Effect of interferon free antiviral treatment on lipid metabolism, lipid oxidation and insulin-resistance in chronic hepatitis C patients with advanced liver disease

Elisa Biliotti

Chronic HCV infection may affect host glucose and lipid metabolism. The virus induces hypocholesterolemia, insulin resistance (IR), diabetes, atherosclerosis and steatosis. Low density cholesterol (LDL-C) is an atherogenic lipoprotein and its oxidated form (oxLDL) is involved in the formation of atherosclerotic plaques. We investigated the changes of serum lipids, oxLDL and IR during and after DAA treatment of HCV. 77 patients with advanced fibrosis or cirrhosis treated with DAA have been enrolled. HOMA-IR, total, low and high density cholesterol (TC, LDL-C, HDL-C), tryglicerides (TG) and oxLDL levels have been evaluated at baseline (T0), end-of-treatment (EOT) and after 12-weeks of follow-up (FU). TC and LDL-C levels significantly increased during antiviral therapy and FU. Notably also oxLDL levels increased during the study period. A significant decrease of HOMA-IR occurred during therapy and remained stable during FU. The decline of HOMA-IR during DAA treatment was gender-related. The rapid change of lipid metabolic profile and ox-LDL levels that is observed in such patients may increase the cardiovascular risk and suggest the potential benefit of statin co-administration during or immediately after DAA therapy. The improvement of insulin resistance underlines the strong relationship between HCV and diabetes. Finally, the gender related modulation of the metabolic profile observed during treatment according to gender is an interesting area of future research.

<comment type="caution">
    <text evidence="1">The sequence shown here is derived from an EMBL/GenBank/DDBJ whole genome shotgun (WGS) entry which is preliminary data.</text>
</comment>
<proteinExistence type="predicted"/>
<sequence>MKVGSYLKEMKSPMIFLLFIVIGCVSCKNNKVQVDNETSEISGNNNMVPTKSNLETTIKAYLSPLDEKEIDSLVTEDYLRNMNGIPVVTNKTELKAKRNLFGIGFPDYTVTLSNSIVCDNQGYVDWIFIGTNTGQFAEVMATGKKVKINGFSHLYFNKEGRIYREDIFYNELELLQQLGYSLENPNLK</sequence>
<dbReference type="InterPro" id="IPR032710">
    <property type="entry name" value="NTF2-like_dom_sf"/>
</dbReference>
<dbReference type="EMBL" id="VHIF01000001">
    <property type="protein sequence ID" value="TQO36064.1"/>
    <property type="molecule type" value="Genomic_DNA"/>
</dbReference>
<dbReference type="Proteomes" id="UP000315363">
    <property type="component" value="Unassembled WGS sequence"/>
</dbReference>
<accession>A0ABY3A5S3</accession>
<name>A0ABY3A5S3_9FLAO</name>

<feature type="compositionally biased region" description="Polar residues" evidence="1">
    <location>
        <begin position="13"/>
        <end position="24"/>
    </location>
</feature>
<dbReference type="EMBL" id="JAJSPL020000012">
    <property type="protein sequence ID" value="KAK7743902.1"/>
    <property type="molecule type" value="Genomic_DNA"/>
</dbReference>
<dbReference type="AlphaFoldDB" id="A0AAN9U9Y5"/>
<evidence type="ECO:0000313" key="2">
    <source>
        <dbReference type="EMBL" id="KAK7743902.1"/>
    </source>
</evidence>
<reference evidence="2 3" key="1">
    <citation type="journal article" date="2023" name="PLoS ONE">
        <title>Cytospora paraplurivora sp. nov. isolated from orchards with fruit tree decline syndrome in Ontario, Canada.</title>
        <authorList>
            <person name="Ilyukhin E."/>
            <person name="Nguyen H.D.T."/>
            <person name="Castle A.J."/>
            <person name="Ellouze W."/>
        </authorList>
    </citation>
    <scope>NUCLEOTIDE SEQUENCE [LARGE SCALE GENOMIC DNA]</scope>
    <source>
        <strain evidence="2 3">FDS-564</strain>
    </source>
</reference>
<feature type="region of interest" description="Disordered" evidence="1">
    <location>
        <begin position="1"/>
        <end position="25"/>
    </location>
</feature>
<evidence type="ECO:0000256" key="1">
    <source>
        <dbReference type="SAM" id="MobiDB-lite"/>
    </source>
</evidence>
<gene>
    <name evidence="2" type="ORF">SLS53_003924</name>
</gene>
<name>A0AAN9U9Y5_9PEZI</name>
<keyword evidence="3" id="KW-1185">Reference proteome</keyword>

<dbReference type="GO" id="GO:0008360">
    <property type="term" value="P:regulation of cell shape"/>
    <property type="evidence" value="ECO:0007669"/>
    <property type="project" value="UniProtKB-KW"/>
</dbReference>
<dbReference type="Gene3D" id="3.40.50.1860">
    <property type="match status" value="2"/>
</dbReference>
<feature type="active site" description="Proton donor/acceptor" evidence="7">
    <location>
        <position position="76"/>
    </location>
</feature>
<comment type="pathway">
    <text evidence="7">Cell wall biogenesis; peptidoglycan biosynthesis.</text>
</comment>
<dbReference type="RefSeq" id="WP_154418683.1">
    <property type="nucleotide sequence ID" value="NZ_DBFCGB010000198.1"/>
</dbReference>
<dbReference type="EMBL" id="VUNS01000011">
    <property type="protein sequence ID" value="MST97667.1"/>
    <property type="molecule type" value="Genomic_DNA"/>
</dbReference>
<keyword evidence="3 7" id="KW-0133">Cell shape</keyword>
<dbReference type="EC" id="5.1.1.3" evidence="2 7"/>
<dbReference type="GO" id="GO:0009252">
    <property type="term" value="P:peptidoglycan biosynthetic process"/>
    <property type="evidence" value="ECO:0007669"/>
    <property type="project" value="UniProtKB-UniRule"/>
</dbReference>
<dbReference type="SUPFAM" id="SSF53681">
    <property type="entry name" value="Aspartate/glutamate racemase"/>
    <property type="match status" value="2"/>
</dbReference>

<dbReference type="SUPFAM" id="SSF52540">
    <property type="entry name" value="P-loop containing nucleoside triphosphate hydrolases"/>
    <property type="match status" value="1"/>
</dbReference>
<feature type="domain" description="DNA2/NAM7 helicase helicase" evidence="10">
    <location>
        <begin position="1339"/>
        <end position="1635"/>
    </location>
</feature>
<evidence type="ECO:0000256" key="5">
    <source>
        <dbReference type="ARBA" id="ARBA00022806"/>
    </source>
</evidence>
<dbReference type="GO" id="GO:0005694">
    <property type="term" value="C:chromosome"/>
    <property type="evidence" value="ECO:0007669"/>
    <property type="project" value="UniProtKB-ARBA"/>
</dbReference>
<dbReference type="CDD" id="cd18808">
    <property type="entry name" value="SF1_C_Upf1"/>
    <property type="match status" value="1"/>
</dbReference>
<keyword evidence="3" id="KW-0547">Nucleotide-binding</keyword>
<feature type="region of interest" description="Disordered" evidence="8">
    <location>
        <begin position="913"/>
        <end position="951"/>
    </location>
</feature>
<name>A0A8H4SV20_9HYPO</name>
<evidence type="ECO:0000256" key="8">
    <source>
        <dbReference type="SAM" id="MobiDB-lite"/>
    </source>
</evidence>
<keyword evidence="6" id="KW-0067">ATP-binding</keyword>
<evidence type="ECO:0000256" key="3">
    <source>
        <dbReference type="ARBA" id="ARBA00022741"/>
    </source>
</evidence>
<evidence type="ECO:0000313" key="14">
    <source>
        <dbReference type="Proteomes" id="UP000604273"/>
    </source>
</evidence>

Anna Scotti
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